PETER SNOW: And John I'm joined by Air Marshal Tim Garden to review the situation at the end of a couple of weeks. Well now two weeks after the beginning of Phase One, the air strikes, we're now into Phase Two, troops on the ground. Hercules aircraft have been dropping up to a hundred US Rangers by parachute, down here in the South of Afghanistan and they were attacking an airstrip here, and a command post, near by Kandahar. Only light resistance, but the Americans did suffer their first two people killed down here in Pakistan, when a helicopter crashed, the Taliban say that it didn't crash in Pakistan, that it actually was disabled over Afghanistan, but the Americans say no, it was disabled over Pakistan, it was on standby support to the operation inside Afghanistan. Meanwhile, the air war hasn't stopped in spite of calls for a bombing pause. The air war has, if anything, intensified, with American aircraft pushing their way there into Afghanistan. The Allies claim in the words of Jack Straw the Foreign Secretary - that they've "very very severely degraded the Taliban's strength." Airfields, and other military targets like missile sites all over Afghanistan being severely damaged. The Americans have just released a picture of a barracks in Kabul before an air strike, there you can see the buildings quite clearly there, and after it, just look at this, just look at the damage there caused. I mean the buildings absolutely flattened there by the air strike. Other reports - from aid workers in places like Kabul - suggest that the aircraft are actually missing their military targets and civilians are being hit. The Allies continue to insist that they're not targeting civilians. Tony Blair says the allies have also damaged Osama bin Laden and some of his training camps around the South and West of the country, and Mr Blair's dismissed demands for a let-up in the bombing saying that that would be a sign of weakness. In the first fourteen days of action we've seen the number of strike aircraft used rising dramatically - from, for example, twenty-two on day two to one-hundred on a couple of days in this past week. In the last week the strikes have shifted to targeting Taliban troops, down here we've coloured them green on the whole in the South and West of the country and also trying to pick off their remaining tanks, but the Northern Alliance Troops, we've coloured them yellow up here and they are on the whole not receiving much effective direct support from the Americans, and they say that if only the Americans would do that, then their attacks would be much more effective. Now, Air-Marshall, how far do you think the Alliance have actually got in this campaign after two weeks? AIR MARSHALL TIM GARDEN: I think they've got much further than many of us expected them to be able to do, not only have they destroyed all the air defences, they're now able to operate with total freedom over the air space, you've seen the AC 130's, the big gun ships coming in and attacking targets for quite a long period, and this has meant that they can now put in ground forces for the first time, really quite shortly after starting this operation. SNOW: They're attacking all right, but what effect are they having on the Taliban, any sign of demoralisation, desertions? GARDEN: The attacking on their logistic support, getting rid of all their fuel, their ammunition, means that they cannot operate against the Northern Alliance and the other partisans who are against them. I think also their morale must be decreasing very considerably if you heard the news of Mullah Omar's family losses as a result of the earlier attacks. SNOW: But nevertheless, there's no real sign yet is there of any actual movement on the ground that suggests the Taliban are moving backwards or being beaten. GARDEN: Well there's movement on the ground because there are already American Forces going in on the ground. This is big movement. Yes in terms... SNOW: ...they went in and came out again... GARDEN: Well, they'll continue to do that I think in greater numbers. In terms of the particular towns, Mazar-e-Sharif in the North, and Kabul, they're going to be quite long attrition operations. SNOW: Okay, let's look now what we can expect to happen next. Well we can expect more helicopter bomb attacks, maybe some parachute drops as well from North and from South into Afghanistan over the next few days, perhaps including British Marines as well. Now of course their ultimate aim is to find Osama bin Laden. The Allies are hoping that the promise of cash, or populous enchantment with bin Laden will lead someone to betray him. But until that happens they'll be targeting the people who are sheltering him, the Taliban. There we are, there of course all over the South and West of the country as well as some of those bin Laden training camps. The other thing to watch over the next few days, is what the ground raids do to attempt to enlarge the parts of the country not controlled by the Taliban, but controlled by their rivals, the Northern Alliance. Now they're on the whole up here in the North-East, and that area there, of course we've coloured them yellow here on our map. Now in their attack on Kabul, they're still not making very much progress. But most of the action is in the area of Mazar-e-Sharif, which Tim Garden mentioned a bit earlier. It's only fifty miles from Afghanistan's Northern border, the Taliban control the city itself, and also the area around here to the East, where the airfield is, and the Northern Alliance have been attacking the city from almost all directions, up here, round here and down here, and indeed, even from the South as well. And the trouble is though that their attacks and the American air strikes in support of them have so far failed to dislodge the Taliban. The Taliban are said to have the support of some of bin Laden's own forces, and they claim that one Northern Alliance attack here on the airfield was actually pushed back successfully, indeed the Northern Alliance themselves admit that they had to pull back from the airfield. The Americans are now supplying more close air support to the Northern Alliance on the battlefield. So, Air-Marshall, how much more can we expect now the Allies to get involved in battles like this one on the ground. GARDEN: Well I think what we're seeing now is a campaign which has sealed off the town, they're surrounded totally by the Northern Alliance, their logistic supply has been eliminated, their airfield is not available, and so the pressure is on them all the time and it will eventually be a war of attrition, which I'm afraid the Taliban have no hope of winning, and that will eliminate various people who are in the centre there in Mazer-e-Sharif and it'll also allow the capture of the airfield as perhaps a re-supply place and somewhere where can start expanding the humanitarian aid out off. SNOW: So Mazer-e-Sharif will be a big prize for the Alliance, I mean the other ... GARDEN: ... it's geographically well placed for support from the North. SNOW: And yet we've seen the Taliban effectively pushing back their attack in the last couple of days. GARDEN: This is war. You get progress and you get being pushed. But they have no hope now of being able to survive for a long time given that all the roads are sealed off and the airfield's gone. SNOW: Now one other thing we hear is happening at the moment is that Special Forces, like Britain's SAS and the American Green Beret's and so on, are in there in Afghanistan, in small groups, trying to persuade people, that's the way it's put by defense sources, to join the anti-Taliban forces. Is that militarily credible, how does that work? GARDEN: Well I think it would be slightly hazardous to go and walk up to somebody in the street and say, "would you care to join us?" I think what you'll see is that you've got liaison officers working with the Northern Alliance, both for these sorts of operations and indeed for getting food supply and logistic supply into the Northern Alliance, and then getting the Northern Alliance to do that sort of liaison work with people who may defect to them in the longer term. SNOW: Air Marshall, thank you. John?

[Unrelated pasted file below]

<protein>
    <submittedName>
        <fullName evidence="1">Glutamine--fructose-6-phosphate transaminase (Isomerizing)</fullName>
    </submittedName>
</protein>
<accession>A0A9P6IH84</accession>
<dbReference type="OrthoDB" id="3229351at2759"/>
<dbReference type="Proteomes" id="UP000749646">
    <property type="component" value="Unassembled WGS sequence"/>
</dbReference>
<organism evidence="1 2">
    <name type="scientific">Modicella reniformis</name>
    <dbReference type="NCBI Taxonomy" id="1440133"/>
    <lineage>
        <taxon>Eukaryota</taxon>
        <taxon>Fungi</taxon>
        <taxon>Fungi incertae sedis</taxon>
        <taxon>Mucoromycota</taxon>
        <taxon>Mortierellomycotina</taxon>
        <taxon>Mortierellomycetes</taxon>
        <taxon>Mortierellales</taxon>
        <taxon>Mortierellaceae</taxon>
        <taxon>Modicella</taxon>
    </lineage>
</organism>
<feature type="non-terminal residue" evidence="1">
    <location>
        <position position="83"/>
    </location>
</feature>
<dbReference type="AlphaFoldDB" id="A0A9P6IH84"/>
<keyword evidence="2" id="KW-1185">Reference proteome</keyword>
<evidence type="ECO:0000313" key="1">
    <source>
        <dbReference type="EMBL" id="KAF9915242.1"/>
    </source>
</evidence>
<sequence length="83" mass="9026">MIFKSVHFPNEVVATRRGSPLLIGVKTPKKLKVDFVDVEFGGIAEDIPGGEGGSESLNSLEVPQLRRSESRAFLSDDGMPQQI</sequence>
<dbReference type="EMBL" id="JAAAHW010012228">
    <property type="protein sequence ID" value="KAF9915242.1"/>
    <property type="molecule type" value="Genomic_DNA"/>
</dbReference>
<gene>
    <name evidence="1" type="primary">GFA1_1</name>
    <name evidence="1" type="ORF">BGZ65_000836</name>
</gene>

NB. This transcript was typed from a transcription unit recording and not copied from an original script. Because of the possibility of mis-hearing and the difficulty, in some cases, of identifying individual speakers, the BBC cannot vouch for its accuracy.